Pros: many procedures learned, made me a stronger nurse, learned documentation
Cons: very hard floor to work on and everyday changes
I work on the medical/surgery floor. The day started receiving report from the off going nurse. Then I performed an assessment on the patients that I was assigned. We usually had six patients. Next I would chart the assessment on the computer system that we used called Cerner. Between assessments I would give pain medications, hang IV fluids, and hang IV antibiotics. Also I would have to discharge patients, directly admit patients from the ER, and I would have patients come back from surgery that I attended to. During my shift I gave medications as scheduled for the patient that they were prescribed and I would change dressings on incisions or pressure ulcers. I would have to check the patient's labs for PT/INR, vancomycin trough, and any other critical labs. I would run around helping CNA's to help people to get up and I would help fellow nurses if they needed me.
I learned how to use the computer system and how to write orders from doctors that I called during my shift if a patient had a need. I can start an IV, place a foley catheter, and insert a nasogastric tube. I learned how to change a wet to dry dressing and how to place a vacuum on a pressure ulcer. I called rapid responses on patients that had complications, emptied hemovac and JP drains, and I also discontinued the drains and removed them. I can remove sutures and staples from in incisions and learned to review hospital procedures if I was unsure or had questions. Also, I can hang blood products such as blood, albumin, and plasma. I know how to check doctors orders before performing a procedure and I sign off orders – more... before patient care is given.
Management was hard to deal with. Any nurse could be having a stressful day and the manager would confront you with negative feedback on none critical things such as the linen cart being on the wrong side of the hall or too many towels in a patient's room. I just arrived at work and wasn't clocked in because it was not time and the nurse manager confronted me on why there was a chair in the hall and not in the patient's room. I explained to her that I just arrived and had ten minutes until I could clock in. She then confronted the first employee that she saw that was clocked in and gave her the same lecture. I realized why the turn over rate was so high and after employee's had one year in they would leave or go to another floor. There is no opportunity to advance to management. September will be my second year on this floor and I seen 10 nurses leave and many CNA's leave.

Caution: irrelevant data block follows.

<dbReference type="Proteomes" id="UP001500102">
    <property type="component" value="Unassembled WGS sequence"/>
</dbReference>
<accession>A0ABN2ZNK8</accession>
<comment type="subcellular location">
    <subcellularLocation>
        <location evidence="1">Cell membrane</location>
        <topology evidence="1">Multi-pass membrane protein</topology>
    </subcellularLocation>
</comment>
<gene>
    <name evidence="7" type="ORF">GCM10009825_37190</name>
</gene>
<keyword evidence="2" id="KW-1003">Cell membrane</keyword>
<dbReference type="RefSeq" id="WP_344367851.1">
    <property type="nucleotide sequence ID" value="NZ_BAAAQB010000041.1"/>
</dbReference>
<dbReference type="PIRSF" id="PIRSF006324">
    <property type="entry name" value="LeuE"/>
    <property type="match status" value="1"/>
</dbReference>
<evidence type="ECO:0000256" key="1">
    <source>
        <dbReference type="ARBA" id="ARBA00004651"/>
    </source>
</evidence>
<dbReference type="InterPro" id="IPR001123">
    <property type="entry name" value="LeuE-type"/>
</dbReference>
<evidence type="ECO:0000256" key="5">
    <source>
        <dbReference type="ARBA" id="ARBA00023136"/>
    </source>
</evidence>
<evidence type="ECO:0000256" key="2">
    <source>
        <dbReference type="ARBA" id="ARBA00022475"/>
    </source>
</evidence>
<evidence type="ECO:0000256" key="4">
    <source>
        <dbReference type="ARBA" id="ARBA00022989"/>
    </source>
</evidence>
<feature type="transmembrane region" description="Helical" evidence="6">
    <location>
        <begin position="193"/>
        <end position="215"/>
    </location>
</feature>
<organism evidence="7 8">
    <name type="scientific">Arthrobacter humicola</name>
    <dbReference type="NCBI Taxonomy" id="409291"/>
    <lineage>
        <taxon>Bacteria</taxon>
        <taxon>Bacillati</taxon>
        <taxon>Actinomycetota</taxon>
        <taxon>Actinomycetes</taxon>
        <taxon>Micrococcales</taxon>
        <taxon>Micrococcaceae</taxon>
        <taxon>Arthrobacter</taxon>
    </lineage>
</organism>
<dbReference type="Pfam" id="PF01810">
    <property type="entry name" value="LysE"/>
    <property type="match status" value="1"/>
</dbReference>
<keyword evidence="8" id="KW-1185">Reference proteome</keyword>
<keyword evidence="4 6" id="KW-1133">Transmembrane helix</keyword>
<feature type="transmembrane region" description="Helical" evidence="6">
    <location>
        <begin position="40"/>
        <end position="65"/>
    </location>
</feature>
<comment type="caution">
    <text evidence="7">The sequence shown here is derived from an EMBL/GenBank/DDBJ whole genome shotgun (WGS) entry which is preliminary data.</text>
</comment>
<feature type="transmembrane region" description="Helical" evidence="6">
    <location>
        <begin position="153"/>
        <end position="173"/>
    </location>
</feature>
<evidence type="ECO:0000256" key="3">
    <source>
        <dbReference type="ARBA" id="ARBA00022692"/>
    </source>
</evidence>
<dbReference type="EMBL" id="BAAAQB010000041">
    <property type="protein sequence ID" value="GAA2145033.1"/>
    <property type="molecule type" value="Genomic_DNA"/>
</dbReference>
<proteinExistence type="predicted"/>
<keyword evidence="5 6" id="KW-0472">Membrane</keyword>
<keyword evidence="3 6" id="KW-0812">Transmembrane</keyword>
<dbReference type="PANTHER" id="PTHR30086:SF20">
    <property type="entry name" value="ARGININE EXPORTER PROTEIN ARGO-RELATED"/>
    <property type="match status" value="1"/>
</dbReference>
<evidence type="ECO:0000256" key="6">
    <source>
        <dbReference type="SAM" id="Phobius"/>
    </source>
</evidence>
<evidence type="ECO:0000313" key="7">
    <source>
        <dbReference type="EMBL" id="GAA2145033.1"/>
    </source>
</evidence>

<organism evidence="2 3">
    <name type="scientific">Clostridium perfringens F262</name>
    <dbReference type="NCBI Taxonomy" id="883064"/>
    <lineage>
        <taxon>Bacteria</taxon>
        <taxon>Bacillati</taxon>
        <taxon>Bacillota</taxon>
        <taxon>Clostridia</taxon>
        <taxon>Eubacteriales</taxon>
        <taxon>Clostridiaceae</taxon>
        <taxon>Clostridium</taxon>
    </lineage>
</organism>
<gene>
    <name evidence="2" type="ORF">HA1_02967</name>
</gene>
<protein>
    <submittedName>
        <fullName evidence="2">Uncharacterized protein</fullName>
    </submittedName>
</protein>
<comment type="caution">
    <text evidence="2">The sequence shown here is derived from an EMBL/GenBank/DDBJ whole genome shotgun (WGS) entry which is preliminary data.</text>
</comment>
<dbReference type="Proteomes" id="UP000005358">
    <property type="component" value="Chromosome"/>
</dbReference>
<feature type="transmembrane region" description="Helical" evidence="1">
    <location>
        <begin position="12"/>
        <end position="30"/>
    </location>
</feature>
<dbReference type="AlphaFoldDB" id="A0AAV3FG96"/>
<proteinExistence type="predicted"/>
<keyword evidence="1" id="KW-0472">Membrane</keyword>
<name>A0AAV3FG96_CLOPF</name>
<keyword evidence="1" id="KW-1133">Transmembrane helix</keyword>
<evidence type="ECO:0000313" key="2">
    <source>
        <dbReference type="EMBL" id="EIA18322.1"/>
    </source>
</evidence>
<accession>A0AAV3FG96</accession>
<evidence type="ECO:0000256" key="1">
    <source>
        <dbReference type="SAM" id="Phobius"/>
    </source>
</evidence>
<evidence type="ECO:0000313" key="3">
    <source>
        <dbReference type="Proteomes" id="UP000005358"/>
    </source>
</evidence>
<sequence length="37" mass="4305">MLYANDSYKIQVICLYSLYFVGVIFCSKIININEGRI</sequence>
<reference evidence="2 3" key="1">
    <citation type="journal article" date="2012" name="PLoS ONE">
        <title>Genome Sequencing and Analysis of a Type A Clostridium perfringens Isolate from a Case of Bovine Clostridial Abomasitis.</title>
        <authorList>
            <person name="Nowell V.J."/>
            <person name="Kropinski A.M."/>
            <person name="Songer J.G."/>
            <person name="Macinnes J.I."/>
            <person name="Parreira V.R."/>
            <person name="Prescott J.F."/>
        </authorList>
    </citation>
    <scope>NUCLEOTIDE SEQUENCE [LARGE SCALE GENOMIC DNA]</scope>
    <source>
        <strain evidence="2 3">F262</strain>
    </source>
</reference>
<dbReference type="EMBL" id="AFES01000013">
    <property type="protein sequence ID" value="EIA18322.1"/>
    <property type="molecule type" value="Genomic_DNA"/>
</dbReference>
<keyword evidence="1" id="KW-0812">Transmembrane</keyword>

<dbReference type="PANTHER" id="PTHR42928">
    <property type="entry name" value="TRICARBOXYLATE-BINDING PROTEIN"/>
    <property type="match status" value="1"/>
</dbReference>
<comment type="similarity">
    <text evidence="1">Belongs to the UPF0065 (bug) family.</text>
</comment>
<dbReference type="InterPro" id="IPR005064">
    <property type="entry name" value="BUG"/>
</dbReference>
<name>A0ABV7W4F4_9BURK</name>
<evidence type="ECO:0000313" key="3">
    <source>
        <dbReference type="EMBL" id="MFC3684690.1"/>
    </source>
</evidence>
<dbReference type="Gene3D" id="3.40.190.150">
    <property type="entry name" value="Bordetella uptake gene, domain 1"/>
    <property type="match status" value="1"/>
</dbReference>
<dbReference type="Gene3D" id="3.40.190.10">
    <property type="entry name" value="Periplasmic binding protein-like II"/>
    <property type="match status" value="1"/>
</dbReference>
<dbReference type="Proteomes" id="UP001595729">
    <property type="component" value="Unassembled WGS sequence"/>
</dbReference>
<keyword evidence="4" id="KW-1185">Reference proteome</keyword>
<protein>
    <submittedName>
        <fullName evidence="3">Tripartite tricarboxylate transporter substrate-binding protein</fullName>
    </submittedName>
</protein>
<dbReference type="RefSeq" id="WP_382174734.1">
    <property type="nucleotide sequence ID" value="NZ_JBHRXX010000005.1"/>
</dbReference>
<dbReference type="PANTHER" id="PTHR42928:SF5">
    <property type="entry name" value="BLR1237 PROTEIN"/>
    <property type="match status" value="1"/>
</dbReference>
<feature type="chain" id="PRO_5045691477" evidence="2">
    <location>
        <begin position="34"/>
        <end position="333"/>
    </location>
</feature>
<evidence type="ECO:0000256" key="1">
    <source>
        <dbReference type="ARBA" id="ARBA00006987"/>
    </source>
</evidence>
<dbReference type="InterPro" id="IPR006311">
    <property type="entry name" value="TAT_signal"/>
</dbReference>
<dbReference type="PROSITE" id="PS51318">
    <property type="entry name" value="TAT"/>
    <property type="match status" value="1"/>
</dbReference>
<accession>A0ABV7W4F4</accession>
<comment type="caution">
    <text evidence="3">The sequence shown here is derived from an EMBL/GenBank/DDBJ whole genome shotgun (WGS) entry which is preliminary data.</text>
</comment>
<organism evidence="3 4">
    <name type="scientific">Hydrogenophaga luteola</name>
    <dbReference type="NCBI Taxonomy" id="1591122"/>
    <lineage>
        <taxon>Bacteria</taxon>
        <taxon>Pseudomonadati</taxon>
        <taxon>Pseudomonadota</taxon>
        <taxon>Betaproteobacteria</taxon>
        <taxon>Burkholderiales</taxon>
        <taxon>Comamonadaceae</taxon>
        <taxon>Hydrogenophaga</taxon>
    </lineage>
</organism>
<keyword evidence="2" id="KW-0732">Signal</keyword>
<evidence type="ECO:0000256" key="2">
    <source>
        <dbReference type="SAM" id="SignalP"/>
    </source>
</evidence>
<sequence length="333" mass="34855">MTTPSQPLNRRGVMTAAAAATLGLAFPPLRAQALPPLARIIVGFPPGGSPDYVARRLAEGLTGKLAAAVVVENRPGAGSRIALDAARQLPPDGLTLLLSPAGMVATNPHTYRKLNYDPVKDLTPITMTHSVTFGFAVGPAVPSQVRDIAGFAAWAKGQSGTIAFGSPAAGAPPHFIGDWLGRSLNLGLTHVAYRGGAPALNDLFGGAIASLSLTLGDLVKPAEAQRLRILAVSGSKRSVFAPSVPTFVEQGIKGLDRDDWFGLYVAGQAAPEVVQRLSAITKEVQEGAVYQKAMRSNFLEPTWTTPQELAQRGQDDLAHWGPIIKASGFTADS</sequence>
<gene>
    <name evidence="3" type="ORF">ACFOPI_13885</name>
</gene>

I get along great with co-workers and the charge nurses. We all get along well with each other and joke around at work. I'm just sad to see so many great nurses leave because of the stress level and poor management.
The hardest part of the job is having to discharge people and then have patients being directly admitted with surgeries returning all at one time. Also, you have patient's who are confused and continue to try and get out of bed with their bed alarm going off.
The most enjoyable part of the job is helping the patient and teaching them and their family how to take care of themselves. – less